The work crosses another border in the fourth section, Opus Contra Naturam  (Descent of Benjamin into the underworld).   Here the staging is crucial to the piece, and a degree of pre knowledge helps when listening to the music alone.  Ferneyhough said it should be set in Las Vegas, a place that is truly artificial and “against nature”.  He also refers to the hotels shaped like Egyptian pyramids, European castles etc, a pastiche of the world and of history.  Nicolas Hodges is the white suited razzle dazzle pianist and master of ceremonies.  He speaks while the piano plays quite a different tune, as if it represents the non verbal and instinctive that is beyond analysis.  It is like anti Lieder, a parody of form within form.

The 13 Canons of the second scene are paralleled by the 11 Interrogations of the fourth scene – patterns and replications matter in this scheme of things, just as they did to the mystically minded Benjamin.  Each interrogator confronts the Benjamin figure with a dilemma.  A two headed figure, one Karl, one Groucho Marx, like trolls, seek to unseat the traveller by asking riddles.  He replies in riddles himself which they can't answer.  Sometimes, however, he can't answer, such as when Einstein asks him “what time is it now”.  Each interrogation is based on a distinct musical figure, imaginatively and succinctly written.  Finally he confronts the Golem, himself and answers the unanswerable gobbledegook with simple lines.  “If I submit, I die”....”First you know it, then not.  That's where you begin to find out”.

Even more quixotic are the Seven Tableaux Vivants Representing the Angelm of History as Melancholia.  Each of these is a tour de force game of words mixed up and restructured, challenging the very idea of language, syntax and grammar. The first tableau is a bizarre translation of Heine's Die Lorelei, now called “Laurel's Eyes”.  In another parody of Heine, the word “Nightingale” so beloved of the Romantics is broken into single syllables, with emphasis, probably intentionally, on the word “gale”. The imagery reminds me of Rimbaud.  Again, the images and musical figures flit past so quickly they hardly register.  Perhaps they stick subliminally in the subconscious, letting the listeners mind cogitate.  Section 6, “Can'ts” certainly moves round my mind.  If you can't see it can still hurt you” repeats over and over seamlessly.  It frightens me, as if it suggests that the search for understanding can be destroyed by the philistines, bullying and brutishness.   Not everyone escaped the Nazis by suicide.   As if to emphasise the dilemma, the orchestra breaks into huge, multilayered tectonic plates of sound, introducing the epilogue, Stelae for Failed Time.  The full choir returns, as if in dichotomy with the introduction, for the first time of electronically recorded sound.  The scraping wails of what sounds like industrial machinery sound suitably discordant with the faint rolling of drums and the reprise of trombone.  Ferneyhough writes this last scene in two layers.  Textually, one reflects on time and forgetting, the other on Benjamin's concept of “Jetztzeit” (now time).  At first it seems to offer clues (“Blame is a child's game played by men”) but fundamentally it revolves around invented language.  The choir and orchestra seem to cry for emphasis, but it's a battle between them and the electronic incantation – a recording of Ferneyhough's own voice.  The cataclysmic ending left me reeling.  There's no resolution.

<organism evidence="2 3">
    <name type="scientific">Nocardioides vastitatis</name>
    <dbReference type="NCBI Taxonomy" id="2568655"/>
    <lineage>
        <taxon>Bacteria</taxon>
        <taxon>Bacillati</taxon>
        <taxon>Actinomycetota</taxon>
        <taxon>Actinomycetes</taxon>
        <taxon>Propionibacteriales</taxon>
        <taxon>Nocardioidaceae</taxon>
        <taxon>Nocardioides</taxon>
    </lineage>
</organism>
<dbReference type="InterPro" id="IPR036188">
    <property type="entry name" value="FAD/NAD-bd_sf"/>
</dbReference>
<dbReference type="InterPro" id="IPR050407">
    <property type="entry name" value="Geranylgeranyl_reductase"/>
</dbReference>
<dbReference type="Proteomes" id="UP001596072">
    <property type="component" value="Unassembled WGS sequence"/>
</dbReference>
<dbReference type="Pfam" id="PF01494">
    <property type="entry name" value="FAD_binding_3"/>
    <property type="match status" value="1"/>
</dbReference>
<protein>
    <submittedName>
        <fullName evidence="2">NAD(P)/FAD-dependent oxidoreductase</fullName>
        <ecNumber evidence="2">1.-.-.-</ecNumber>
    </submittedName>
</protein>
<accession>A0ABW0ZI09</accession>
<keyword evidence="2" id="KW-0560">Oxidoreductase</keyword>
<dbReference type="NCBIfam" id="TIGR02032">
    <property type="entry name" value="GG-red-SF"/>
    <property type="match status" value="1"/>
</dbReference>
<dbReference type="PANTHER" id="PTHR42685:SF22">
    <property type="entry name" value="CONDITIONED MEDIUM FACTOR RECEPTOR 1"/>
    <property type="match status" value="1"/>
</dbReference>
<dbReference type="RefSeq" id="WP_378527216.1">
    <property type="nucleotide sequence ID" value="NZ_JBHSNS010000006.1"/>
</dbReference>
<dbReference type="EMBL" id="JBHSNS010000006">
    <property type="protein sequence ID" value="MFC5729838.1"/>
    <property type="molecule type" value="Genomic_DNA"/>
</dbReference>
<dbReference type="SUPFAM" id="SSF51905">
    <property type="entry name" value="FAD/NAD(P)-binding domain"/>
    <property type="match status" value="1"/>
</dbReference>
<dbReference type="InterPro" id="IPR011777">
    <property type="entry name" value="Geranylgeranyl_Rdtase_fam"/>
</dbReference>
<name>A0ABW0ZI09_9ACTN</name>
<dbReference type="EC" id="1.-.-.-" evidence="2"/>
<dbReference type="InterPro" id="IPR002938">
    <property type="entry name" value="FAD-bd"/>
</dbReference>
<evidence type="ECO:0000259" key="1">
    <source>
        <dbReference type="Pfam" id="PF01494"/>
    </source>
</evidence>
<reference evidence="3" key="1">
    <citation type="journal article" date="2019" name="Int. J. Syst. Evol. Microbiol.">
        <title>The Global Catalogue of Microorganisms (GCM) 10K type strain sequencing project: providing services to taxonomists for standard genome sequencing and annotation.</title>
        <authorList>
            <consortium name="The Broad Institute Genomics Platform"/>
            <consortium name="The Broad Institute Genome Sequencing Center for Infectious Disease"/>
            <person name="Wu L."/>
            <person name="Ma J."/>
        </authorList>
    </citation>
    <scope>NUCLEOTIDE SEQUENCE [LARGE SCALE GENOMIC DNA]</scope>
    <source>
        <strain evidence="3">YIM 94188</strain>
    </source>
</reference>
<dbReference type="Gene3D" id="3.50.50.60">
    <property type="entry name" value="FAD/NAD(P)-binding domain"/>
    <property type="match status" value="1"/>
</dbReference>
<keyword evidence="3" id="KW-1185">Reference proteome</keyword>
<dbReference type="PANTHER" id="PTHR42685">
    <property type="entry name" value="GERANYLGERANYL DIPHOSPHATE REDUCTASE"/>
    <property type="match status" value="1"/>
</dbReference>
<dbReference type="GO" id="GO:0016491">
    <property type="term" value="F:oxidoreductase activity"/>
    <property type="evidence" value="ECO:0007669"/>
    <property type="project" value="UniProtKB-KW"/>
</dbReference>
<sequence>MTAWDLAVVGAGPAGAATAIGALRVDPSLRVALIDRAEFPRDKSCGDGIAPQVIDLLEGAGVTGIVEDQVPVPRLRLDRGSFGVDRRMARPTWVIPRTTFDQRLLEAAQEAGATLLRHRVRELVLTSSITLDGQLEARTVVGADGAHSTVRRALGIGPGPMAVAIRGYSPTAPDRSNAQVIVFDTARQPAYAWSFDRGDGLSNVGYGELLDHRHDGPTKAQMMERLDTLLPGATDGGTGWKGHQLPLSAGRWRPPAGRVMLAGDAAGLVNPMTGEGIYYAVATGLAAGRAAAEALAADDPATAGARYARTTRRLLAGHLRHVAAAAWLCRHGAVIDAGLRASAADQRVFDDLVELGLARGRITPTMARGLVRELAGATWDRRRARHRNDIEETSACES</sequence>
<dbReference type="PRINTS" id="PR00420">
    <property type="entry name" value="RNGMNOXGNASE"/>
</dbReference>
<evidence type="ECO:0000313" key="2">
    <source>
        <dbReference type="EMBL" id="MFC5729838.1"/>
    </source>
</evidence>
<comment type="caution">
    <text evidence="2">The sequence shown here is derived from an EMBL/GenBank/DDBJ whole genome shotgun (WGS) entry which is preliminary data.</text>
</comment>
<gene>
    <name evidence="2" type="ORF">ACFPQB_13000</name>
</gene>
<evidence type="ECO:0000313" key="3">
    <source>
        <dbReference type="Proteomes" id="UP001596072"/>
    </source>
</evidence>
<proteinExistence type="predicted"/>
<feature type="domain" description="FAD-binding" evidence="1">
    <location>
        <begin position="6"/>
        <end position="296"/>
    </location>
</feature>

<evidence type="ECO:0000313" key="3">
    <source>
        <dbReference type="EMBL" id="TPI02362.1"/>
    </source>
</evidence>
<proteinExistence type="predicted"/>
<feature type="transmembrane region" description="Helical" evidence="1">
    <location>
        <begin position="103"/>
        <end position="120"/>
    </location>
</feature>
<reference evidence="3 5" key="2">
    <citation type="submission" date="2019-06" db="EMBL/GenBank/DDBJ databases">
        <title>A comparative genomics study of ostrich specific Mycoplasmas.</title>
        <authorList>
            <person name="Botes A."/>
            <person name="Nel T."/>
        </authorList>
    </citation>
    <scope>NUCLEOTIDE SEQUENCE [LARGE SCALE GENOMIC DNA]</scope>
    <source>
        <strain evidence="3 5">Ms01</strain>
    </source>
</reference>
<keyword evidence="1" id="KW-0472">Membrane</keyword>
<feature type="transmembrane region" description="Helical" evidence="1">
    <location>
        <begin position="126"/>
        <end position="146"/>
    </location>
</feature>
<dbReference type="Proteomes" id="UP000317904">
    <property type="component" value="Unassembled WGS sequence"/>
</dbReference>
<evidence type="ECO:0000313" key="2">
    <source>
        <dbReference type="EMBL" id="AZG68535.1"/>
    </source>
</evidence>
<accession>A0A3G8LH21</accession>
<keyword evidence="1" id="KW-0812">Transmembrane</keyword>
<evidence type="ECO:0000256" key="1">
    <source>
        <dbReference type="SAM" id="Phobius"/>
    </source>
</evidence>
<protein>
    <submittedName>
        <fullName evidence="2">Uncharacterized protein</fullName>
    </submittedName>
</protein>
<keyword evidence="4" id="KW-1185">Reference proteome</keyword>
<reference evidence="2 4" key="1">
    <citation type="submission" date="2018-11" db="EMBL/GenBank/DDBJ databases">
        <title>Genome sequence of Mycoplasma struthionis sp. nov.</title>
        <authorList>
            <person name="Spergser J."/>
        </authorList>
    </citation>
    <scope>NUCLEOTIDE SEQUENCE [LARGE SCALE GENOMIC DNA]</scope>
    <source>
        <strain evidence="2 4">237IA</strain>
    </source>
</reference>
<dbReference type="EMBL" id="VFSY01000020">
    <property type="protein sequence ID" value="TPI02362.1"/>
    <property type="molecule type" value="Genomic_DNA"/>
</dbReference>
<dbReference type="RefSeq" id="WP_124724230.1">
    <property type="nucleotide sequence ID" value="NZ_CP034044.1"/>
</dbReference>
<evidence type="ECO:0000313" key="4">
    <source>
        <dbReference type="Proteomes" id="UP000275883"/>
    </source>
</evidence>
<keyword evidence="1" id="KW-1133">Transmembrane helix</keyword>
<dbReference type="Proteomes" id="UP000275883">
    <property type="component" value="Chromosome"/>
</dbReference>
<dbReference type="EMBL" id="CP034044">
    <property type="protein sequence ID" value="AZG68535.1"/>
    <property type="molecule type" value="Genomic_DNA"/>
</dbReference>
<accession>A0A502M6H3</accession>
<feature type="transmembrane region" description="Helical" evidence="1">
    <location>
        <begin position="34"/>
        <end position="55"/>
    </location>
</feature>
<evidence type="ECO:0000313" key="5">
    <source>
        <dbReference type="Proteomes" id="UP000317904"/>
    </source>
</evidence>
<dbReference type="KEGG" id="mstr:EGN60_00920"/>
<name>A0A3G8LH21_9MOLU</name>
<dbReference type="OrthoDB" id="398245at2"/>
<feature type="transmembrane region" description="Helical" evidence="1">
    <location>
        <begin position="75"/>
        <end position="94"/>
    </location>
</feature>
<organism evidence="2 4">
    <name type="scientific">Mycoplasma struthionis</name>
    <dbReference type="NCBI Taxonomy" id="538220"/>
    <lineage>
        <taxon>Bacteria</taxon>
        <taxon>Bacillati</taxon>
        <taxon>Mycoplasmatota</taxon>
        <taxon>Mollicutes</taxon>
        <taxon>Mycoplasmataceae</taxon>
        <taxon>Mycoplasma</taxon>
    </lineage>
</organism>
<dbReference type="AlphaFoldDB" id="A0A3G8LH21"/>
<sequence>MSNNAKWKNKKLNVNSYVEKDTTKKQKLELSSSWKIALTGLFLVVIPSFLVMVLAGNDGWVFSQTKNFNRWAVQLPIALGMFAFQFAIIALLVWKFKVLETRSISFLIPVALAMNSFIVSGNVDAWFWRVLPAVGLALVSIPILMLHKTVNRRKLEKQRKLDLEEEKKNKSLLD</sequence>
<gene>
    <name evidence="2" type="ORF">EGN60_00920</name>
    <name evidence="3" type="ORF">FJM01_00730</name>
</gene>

There's an anecdote that Ferneyhough writes scores that need three foot tall pages, and another that he writes for instruments that haven't yet been invented.  Good though the performers were, I can imagine a time in the future when truly breathtaking performances will be made, for this is music so ahead of its time that people will be finding more and more in it as time goes by.  Although I've written about it from a dramatic perspective, as pure music, if there is such a thing, it is exquisite.  The details, the puzzles, the quotes, all work together towards an integrated whole.  If it could be represented visually,  Shadowtime would be as Mandelbrot's depiction of fractal geometry, seemingly complex but mathematically elegant.  It's beautiful. 

 

Anne Ozorio

 

 

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Contributors: Marc Bridle (North American Editor), Martin Anderson, Patrick Burnson, Frank Cadenhead, Colin Clarke, Paul Conway, Geoff Diggines, Sarah Dunlop, Evan Dickerson Melanie Eskenazi (London Editor) Robert J Farr, Abigail Frymann, Göran Forsling, Simon Hewitt-Jones, Bruce Hodges,Tim Hodgkinson, Martin Hoyle, Bernard Jacobson, Tristan Jakob-Hoff, Ben Killeen, Bill Kenny (Regional Editor), Ian Lace, Jean Martin, John Leeman, Neil McGowan, Bettina Mara, Robin Mitchell-Boyask, Simon Morgan, Aline Nassif, Anne Ozorio, Ian Pace, John Phillips, Jim Pritchard, John Quinn, Peter Quantrill, Alex Russell, Paul Serotsky, Harvey Steiman, Christopher Thomas, John Warnaby, Hans-Theodor Wolhfahrt, Peter Grahame Woolf (Founder & Emeritus Editor)